Among the many books he edited, as a “first reader,” were all of mine, every single one. He was my biggest fan, and believed in me more than anyone I’ve ever known. He never disrespected the power of sexuality, erotic language, or the magnitude of sexual politics. He was so proud of me and his granddaughter, Aretha. His sense of social justice, and the power of poetry and language to change the world, has inspired me all my life. Susie Bright: Bill Bright, 8/13/28 – 10/15/06
This morning in quick succession I stumbled across two stories about fathers, Nils Pickert and Tom Smith. So today’s links-roundup is about fathers and children.
My five year old son likes to wear dresses. In Berlin Kreuzberg that alone would be enough to get into conversation with other parents. Is it wise or ridiculous? “Neither one nor the other!“ I still want to shout back at them. But sadly they can’t hear me any more. Because by now I live in a small town in South Germany. Not even a hundred thousand inhabitants, very traditional, very religious. Plainly motherland. Here the partiality of my son are not only a subject for parents, they are a town wide issue. And I did my bit for that to happen…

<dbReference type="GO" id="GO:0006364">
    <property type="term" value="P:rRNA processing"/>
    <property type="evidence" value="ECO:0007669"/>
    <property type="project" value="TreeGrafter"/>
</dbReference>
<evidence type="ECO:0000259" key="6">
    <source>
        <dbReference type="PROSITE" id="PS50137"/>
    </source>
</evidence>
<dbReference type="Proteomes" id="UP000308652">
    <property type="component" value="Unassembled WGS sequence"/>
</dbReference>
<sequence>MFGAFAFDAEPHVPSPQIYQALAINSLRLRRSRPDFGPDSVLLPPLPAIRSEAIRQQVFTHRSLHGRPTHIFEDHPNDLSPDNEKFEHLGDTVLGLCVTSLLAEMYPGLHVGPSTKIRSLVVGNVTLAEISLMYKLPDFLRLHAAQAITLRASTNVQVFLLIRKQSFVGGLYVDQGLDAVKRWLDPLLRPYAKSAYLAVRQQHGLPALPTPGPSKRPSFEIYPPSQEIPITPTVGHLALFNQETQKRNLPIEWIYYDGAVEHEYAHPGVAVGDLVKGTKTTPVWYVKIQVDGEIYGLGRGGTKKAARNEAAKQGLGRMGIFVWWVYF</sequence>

Pressed by a reporter on how he would handle a daughter or granddaughter becoming pregnant as a result of rape, Smith said he had already “lived something similar to that” in his family.
“She chose life, and I commend her for that,” he said. “She knew my views. But, fortunately for me, I didn’t have to … she chose the way I thought. Don’t get me wrong, it wasn’t rape.”
When a reporter asked Smith to clarify what kind of situation was similar to becoming pregnant from rape, the candidate responded, “Having a baby out of wedlock.”
He added, “Put yourself in a father’s position. Yes, it is similar.”